Monthly Archives: January 2012

Bummed by raw milk shortage in Dallas? Check out real milk alternatives.

Real Milk from Texas Daily Harvest, Urban Acres, Dallas

August 2012 Update: Texas Daily Harvest has closed its creamery, much to my dismay. Lavon Farms still runs out of raw milk periodically, so get on their email list if you want availability updates. My current recommendation for low-temp pasturized milk is Mill-King, available at Patina Green and Urban Acres. See comments below the article for details.

 

I am a huge fan of real milk, preferably raw milk from grass-fed cows. The most convenient DFW source of raw milk, the Lucky Layla Farm Store at Lavon Farms in Plano, Texas, has been so popular that demand is sometimes greater than the supply.

If yours is one of the families disappointed when you’re unable to buy raw milk, I have an alternative for you: real milk from East Texas organic dairy, Texas Daily Harvest. It’s available locally at Urban Acres in Oak Cliff, at Whole Foods in Dallas and Plano, and through group and private delivery. They also have some good outlets around Austin, so Austinites check their website for locations. What makes Texas Daily Harvest milk “real milk?” It’s low-heat pasteurized and not homogenized, so it has the cream on top (shake it to mix before you pour).  Low-pasteurized means it’s heated to the minimum temperature required by law, so it still contains some good natural bacteria that you need for a healthy gut, as well as enzymes to help you digest the milk. If you happen to be out near Sulphur Springs, stop by Texas Daily Harvest and buy some raw milk from farmers, Ramy and Kent Jisha. I’ve toured their farm, and I am so impressed by these smart, conscientious farmers. I’m also thankful for them. Their passion and hard work keep good, real food on my table. Whether I buy their milk from Whole Foods or have it delivered (with free-range eggs and meat) to my house, I make sure I am well-stocked with my favorite real food. My husband and I drink a couple of gallons per week. If you can’t buy real milk, don’t bother drinking milk at all. Really. Ultra-Pasteurized milk from cows in confinement dairies, even if it’s organic, is not real food. For more info, check out my first post about real milk, and this one too. Be well! P.S. For my friends who prefer goat milk, or want to locate a raw cow milk dairy close to you, check out the Weston A. Price Foundation’s Real Milk site.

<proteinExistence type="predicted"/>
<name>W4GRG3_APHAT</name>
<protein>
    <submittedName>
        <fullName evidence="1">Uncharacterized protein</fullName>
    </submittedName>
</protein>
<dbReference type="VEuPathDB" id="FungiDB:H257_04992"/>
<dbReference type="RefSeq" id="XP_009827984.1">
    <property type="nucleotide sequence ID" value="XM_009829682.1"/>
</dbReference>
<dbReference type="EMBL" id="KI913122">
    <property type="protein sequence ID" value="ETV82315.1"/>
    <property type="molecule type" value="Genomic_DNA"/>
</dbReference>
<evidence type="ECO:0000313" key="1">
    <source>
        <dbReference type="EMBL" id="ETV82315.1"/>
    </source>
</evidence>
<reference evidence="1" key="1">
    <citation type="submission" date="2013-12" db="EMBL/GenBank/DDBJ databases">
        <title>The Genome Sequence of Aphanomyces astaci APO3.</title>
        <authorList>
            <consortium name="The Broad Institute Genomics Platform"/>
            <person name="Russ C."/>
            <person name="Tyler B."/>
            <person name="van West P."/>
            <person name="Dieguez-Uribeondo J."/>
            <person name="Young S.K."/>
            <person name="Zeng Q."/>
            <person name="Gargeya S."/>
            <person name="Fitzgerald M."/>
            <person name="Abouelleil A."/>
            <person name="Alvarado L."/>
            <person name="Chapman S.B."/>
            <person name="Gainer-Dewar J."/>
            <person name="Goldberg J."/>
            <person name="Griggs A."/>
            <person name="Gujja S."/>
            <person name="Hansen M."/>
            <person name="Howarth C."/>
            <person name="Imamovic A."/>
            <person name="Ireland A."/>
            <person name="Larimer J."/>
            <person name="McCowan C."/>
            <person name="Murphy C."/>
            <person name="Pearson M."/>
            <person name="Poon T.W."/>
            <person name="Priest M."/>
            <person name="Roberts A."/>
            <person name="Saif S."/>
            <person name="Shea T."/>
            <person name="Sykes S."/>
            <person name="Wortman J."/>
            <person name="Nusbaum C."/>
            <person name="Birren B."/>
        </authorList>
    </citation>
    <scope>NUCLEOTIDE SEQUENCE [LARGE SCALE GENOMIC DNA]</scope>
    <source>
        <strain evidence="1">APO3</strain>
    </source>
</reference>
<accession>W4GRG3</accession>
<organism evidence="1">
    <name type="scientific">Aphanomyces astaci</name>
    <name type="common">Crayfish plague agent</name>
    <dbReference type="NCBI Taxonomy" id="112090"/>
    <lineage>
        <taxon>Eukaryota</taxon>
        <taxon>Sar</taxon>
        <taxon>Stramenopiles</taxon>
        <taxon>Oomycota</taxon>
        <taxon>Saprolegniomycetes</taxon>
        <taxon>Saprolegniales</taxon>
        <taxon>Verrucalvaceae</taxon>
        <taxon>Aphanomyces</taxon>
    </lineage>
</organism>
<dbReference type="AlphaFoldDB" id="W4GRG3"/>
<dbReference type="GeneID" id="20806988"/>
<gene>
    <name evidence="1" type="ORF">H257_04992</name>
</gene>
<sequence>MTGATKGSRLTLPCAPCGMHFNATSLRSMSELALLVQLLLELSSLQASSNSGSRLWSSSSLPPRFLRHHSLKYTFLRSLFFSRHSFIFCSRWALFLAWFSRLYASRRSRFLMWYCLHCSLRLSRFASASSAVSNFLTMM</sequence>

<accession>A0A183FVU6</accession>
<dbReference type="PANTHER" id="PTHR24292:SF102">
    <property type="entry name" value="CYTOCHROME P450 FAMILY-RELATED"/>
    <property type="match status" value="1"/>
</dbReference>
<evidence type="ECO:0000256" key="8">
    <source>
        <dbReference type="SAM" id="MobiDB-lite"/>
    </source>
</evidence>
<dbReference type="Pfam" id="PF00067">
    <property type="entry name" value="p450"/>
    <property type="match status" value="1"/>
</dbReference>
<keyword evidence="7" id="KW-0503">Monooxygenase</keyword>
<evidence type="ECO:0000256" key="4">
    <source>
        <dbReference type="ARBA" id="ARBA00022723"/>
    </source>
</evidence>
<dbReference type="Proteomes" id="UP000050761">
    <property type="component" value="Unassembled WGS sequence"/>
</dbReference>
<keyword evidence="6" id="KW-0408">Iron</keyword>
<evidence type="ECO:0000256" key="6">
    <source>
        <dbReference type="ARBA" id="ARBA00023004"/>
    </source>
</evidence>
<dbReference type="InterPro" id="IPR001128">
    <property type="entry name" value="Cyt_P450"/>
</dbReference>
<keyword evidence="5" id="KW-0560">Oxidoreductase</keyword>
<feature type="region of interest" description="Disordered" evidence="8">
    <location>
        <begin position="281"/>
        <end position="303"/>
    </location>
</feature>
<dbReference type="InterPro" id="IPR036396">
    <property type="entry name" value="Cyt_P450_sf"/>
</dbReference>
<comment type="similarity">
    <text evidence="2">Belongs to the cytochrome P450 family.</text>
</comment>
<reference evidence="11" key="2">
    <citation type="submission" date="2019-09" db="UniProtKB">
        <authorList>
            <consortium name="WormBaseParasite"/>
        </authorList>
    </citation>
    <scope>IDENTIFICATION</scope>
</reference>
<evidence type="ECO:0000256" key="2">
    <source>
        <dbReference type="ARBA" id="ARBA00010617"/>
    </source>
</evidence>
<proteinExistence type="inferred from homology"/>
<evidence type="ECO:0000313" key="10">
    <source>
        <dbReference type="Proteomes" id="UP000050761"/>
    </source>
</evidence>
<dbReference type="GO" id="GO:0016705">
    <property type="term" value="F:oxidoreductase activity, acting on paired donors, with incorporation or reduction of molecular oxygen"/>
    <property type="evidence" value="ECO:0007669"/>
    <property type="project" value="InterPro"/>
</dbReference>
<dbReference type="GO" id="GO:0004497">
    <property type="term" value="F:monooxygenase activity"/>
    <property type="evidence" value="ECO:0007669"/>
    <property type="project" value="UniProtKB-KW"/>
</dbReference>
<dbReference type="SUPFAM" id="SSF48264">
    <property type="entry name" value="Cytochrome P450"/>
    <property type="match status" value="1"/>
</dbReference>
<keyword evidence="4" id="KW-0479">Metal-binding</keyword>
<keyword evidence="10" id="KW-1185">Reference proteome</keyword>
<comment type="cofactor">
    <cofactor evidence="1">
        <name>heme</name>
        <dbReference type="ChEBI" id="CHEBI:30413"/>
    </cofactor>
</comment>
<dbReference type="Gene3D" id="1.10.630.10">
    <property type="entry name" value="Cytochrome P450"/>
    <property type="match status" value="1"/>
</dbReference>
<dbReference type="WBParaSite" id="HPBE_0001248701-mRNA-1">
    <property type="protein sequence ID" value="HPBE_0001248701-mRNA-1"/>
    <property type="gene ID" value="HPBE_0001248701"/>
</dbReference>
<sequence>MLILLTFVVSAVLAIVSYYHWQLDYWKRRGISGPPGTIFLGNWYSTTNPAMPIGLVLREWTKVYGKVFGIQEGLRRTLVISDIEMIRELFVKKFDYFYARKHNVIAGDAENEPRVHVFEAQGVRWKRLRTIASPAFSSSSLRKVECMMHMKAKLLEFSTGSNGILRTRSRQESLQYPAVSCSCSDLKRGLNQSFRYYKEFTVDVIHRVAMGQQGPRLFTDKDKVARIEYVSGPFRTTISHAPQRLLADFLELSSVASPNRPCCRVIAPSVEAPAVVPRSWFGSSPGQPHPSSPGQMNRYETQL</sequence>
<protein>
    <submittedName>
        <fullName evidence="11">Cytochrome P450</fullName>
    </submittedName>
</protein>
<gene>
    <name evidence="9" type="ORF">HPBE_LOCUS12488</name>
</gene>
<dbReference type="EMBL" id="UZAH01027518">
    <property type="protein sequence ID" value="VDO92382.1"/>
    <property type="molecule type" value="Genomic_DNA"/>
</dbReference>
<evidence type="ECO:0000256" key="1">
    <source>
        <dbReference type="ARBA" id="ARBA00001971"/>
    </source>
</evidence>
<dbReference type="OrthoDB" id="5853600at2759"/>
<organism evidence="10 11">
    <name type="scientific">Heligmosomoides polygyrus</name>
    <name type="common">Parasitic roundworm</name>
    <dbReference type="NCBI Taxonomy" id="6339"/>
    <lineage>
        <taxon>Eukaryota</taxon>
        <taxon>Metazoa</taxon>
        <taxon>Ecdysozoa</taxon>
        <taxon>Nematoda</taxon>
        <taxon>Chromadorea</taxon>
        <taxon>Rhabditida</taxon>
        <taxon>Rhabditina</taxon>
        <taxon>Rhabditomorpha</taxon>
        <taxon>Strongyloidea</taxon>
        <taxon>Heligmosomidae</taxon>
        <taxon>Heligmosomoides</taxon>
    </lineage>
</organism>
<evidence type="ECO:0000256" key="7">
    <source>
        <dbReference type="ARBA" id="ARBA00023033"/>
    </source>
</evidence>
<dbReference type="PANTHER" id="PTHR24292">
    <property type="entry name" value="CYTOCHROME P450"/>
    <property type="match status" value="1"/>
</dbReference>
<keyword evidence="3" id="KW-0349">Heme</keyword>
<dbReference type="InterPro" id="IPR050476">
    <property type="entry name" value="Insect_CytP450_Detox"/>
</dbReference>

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Resolving to Eat Better is Easier With Solid Advice About Real Food